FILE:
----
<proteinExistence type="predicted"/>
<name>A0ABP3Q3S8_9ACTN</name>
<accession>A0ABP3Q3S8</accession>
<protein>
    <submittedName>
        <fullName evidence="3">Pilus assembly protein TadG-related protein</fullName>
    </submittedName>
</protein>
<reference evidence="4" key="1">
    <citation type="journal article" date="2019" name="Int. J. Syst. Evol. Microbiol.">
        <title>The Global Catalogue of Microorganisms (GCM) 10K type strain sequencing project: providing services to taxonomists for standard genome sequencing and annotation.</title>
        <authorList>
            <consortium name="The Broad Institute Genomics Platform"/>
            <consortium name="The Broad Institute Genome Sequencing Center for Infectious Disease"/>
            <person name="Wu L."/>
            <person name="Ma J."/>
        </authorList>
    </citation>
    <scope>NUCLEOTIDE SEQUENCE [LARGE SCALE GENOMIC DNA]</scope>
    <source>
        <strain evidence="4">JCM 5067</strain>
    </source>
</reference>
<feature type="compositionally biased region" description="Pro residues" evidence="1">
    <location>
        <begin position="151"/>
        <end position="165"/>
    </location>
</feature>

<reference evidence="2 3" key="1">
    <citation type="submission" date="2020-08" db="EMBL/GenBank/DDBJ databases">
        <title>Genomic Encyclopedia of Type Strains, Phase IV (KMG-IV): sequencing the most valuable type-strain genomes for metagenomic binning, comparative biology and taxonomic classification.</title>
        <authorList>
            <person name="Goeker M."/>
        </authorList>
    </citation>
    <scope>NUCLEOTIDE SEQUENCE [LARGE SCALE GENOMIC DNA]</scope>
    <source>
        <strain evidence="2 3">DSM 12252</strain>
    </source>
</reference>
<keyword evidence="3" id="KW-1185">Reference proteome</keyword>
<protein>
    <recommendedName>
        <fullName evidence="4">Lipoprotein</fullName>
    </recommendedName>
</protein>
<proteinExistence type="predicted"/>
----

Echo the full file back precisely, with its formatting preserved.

<proteinExistence type="predicted"/>
<name>A0ABP3Q3S8_9ACTN</name>
<accession>A0ABP3Q3S8</accession>
<protein>
    <submittedName>
        <fullName evidence="3">Pilus assembly protein TadG-related protein</fullName>
    </submittedName>
</protein>
<reference evidence="4" key="1">
    <citation type="journal article" date="2019" name="Int. J. Syst. Evol. Microbiol.">
        <title>The Global Catalogue of Microorganisms (GCM) 10K type strain sequencing project: providing services to taxonomists for standard genome sequencing and annotation.</title>
        <authorList>
            <consortium name="The Broad Institute Genomics Platform"/>
            <consortium name="The Broad Institute Genome Sequencing Center for Infectious Disease"/>
            <person name="Wu L."/>
            <person name="Ma J."/>
        </authorList>
    </citation>
    <scope>NUCLEOTIDE SEQUENCE [LARGE SCALE GENOMIC DNA]</scope>
    <source>
        <strain evidence="4">JCM 5067</strain>
    </source>
</reference>
<feature type="compositionally biased region" description="Pro residues" evidence="1">
    <location>
        <begin position="151"/>
        <end position="165"/>
    </location>
</feature>

<reference evidence="2 3" key="1">
    <citation type="submission" date="2020-08" db="EMBL/GenBank/DDBJ databases">
        <title>Genomic Encyclopedia of Type Strains, Phase IV (KMG-IV): sequencing the most valuable type-strain genomes for metagenomic binning, comparative biology and taxonomic classification.</title>
        <authorList>
            <person name="Goeker M."/>
        </authorList>
    </citation>
    <scope>NUCLEOTIDE SEQUENCE [LARGE SCALE GENOMIC DNA]</scope>
    <source>
        <strain evidence="2 3">DSM 12252</strain>
    </source>
</reference>
<keyword evidence="3" id="KW-1185">Reference proteome</keyword>
<protein>
    <recommendedName>
        <fullName evidence="4">Lipoprotein</fullName>
    </recommendedName>
</protein>
<proteinExistence type="predicted"/>